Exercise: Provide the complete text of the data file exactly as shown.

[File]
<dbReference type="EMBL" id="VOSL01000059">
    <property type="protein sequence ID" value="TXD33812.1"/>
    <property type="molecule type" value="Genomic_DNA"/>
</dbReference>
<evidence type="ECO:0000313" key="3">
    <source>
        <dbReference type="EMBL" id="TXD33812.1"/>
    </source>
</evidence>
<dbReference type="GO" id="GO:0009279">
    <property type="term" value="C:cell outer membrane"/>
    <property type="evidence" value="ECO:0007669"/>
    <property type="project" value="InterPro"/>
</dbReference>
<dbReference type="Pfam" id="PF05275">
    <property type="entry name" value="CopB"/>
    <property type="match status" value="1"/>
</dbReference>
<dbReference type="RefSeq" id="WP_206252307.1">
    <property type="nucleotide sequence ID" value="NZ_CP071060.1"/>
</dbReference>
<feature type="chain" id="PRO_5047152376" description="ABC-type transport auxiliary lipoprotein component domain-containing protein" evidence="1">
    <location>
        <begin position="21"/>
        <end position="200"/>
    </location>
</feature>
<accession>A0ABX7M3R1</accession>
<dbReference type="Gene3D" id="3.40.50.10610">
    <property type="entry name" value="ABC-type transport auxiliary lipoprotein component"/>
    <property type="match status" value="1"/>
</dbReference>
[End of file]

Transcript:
<dbReference type="EMBL" id="VOSL01000059">
    <property type="protein sequence ID" value="TXD33812.1"/>
    <property type="molecule type" value="Genomic_DNA"/>
</dbReference>
<evidence type="ECO:0000313" key="3">
    <source>
        <dbReference type="EMBL" id="TXD33812.1"/>
    </source>
</evidence>
<dbReference type="GO" id="GO:0009279">
    <property type="term" value="C:cell outer membrane"/>
    <property type="evidence" value="ECO:0007669"/>
    <property type="project" value="InterPro"/>
</dbReference>
<dbReference type="Pfam" id="PF05275">
    <property type="entry name" value="CopB"/>
    <property type="match status" value="1"/>
</dbReference>
<dbReference type="RefSeq" id="WP_206252307.1">
    <property type="nucleotide sequence ID" value="NZ_CP071060.1"/>
</dbReference>
<feature type="chain" id="PRO_5047152376" description="ABC-type transport auxiliary lipoprotein component domain-containing protein" evidence="1">
    <location>
        <begin position="21"/>
        <end position="200"/>
    </location>
</feature>
<accession>A0ABX7M3R1</accession>
<dbReference type="Gene3D" id="3.40.50.10610">
    <property type="entry name" value="ABC-type transport auxiliary lipoprotein component"/>
    <property type="match status" value="1"/>
</dbReference>